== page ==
I predict that this CD is going to be the "next big thing" in the classical world. Reminiscent in different ways of Le Mystère des Voix Bulgares, Górecki's Symphony #3 ("Symphony of Sorrowful Songs"), and the works of Giya Kancheli and Arvo Pärt, Mater is a synthesis of the old and the new, and although it speaks softly most of the time, I think it will have a powerful impact on sensitive listeners.
Godár was born in Bratislava, the capital city of present-day Slovakia, in 1956. His background includes studies in both early music (particularly renaissance polyphony) and in cutting-edge music of today: Xenakis, Berio, Ligeti, and the like. Mater is actually a collection of vocal works composed between 1997 and 2005. "Mater" means "mother" in Latin, of course, and its texts are taken from disparate sources. Godár takes us from annunciation (a Slovak setting of the Magnificat) and birth and infancy (three Slovak lullabies, and James Joyce's Ecce Puer), to death (a Slovak setting of the Stabat Mater) and rebirth (Regina Coeli). This cycle of what is essentially a mother's story is framed by Maykomashmalon, the words of a young Yiddish scholar reflecting on mortality.
Godár's juxtapositions are striking but never jarring. The Regina Coeli, for example, sounds like Monteverdi filtered through Slovak folk music. Here and elsewhere on this disc, one is struck by the singing of Iva Bittová, a vocalist who can sound like a little girl, a gypsy folk-singer, or a grown up classical artist from one moment to the next. I think that she and Björk would have a lot to discuss. Bittová was born in 1958 in what today is the Czech Republic, and has achieved fame as a solo artist. (She often plays the violin as she sings.) She herself inspired Godár to composer the Stabat Mater, and perhaps Mater as a whole can be regarded as a collaborative work between the Godár and Bittová.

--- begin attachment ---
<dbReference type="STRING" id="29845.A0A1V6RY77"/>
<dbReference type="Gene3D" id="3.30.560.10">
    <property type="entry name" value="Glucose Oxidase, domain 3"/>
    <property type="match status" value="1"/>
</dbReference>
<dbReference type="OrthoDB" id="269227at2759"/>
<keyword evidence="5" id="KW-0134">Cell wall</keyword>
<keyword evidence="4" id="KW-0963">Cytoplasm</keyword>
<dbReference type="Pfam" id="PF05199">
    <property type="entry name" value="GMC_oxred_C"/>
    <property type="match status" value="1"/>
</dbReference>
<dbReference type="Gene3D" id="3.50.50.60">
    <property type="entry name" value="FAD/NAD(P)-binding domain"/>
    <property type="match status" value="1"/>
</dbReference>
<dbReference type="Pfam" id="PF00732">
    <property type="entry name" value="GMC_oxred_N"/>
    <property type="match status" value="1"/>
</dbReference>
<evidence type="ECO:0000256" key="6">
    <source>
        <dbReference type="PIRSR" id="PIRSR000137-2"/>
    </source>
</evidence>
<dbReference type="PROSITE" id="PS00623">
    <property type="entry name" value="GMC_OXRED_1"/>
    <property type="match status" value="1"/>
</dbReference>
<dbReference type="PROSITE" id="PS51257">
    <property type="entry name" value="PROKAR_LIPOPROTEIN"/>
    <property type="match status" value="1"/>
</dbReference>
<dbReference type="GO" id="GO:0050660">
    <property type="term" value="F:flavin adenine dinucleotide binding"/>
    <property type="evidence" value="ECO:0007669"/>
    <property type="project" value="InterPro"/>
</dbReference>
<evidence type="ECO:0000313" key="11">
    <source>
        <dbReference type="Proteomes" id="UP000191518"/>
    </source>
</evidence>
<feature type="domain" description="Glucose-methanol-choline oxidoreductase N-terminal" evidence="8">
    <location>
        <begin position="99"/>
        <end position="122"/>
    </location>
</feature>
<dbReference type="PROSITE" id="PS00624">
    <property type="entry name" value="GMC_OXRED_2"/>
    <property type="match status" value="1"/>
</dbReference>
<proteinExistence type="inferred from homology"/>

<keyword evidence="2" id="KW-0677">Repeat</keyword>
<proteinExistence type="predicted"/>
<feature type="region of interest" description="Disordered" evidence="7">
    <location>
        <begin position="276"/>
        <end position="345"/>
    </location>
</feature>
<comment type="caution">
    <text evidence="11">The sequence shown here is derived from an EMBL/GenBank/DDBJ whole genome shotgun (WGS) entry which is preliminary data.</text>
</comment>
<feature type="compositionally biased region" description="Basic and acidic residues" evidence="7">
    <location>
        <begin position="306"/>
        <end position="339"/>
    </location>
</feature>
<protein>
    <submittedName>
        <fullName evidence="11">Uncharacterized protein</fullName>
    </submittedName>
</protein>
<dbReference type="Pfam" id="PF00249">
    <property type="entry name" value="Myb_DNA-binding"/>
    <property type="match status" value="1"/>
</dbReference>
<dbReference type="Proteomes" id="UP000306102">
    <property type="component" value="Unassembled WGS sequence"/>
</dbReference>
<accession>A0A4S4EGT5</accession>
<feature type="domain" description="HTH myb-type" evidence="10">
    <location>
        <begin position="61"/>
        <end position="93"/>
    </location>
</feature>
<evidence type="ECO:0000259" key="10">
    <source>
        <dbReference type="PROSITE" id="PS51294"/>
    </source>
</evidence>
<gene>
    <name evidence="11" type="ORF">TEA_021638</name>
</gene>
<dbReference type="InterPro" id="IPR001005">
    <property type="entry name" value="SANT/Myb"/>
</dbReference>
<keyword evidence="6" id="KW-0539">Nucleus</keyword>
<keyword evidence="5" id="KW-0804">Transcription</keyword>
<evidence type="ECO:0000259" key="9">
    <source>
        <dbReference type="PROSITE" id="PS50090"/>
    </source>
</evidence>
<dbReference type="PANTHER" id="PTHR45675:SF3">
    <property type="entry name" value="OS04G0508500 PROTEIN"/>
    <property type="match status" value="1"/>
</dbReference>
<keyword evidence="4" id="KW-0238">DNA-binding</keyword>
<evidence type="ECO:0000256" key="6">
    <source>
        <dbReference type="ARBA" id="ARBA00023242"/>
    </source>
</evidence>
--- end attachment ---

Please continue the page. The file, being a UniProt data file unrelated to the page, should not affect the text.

In some of Mater's individual works, Bittová is accompanied sparely, by only a viola and a cello. She is accompanied by a string quintet in Uspávanky. In the Magnificat and the Regina Coeli, she is joined by the Bratislava Conservatory Choir, and either a small ensemble of strings, including the harp (Magnificat), or a mixed ensemble containing "antique" instruments such as the harpsichord and the chittarone (Regina Coeli). The contrast between old and new is particularly interesting in Ecce Puer, where Bittová's voice (at its most fragile sounding and ethereal), and Joyce's text (sung in English) is underlined by an instrumental group not unlike an English Baroque consort in its composition.
Recordings released under the ECM New Series label usually are recorded "in house." This time, however, the label has licensed this recording from Pavian Records, based in the Czech Republic and Slovakia. I gather that ECM's Manfred Eicher was so impressed with Mater when Milo Valent brought it to his attention that he decided to give it world-wide exposure on his own label. We're the richer for it. The recording was made in Slovakia with an indigenous recording team, and the sound is just as good as one would expect from any ECM New Series release. As one expects from this label, the booklet is attractive, and contains texts, essays, and session photographs.
Moving but not morbid, thought-provoking but not pretentious, challenging but not forbidding, Mater deserves to be one of the success stories of 2007. I think it will be on many "Best of the Year" lists come December. I know it will be on mine!
Copyright © 2007, Steve Schwartz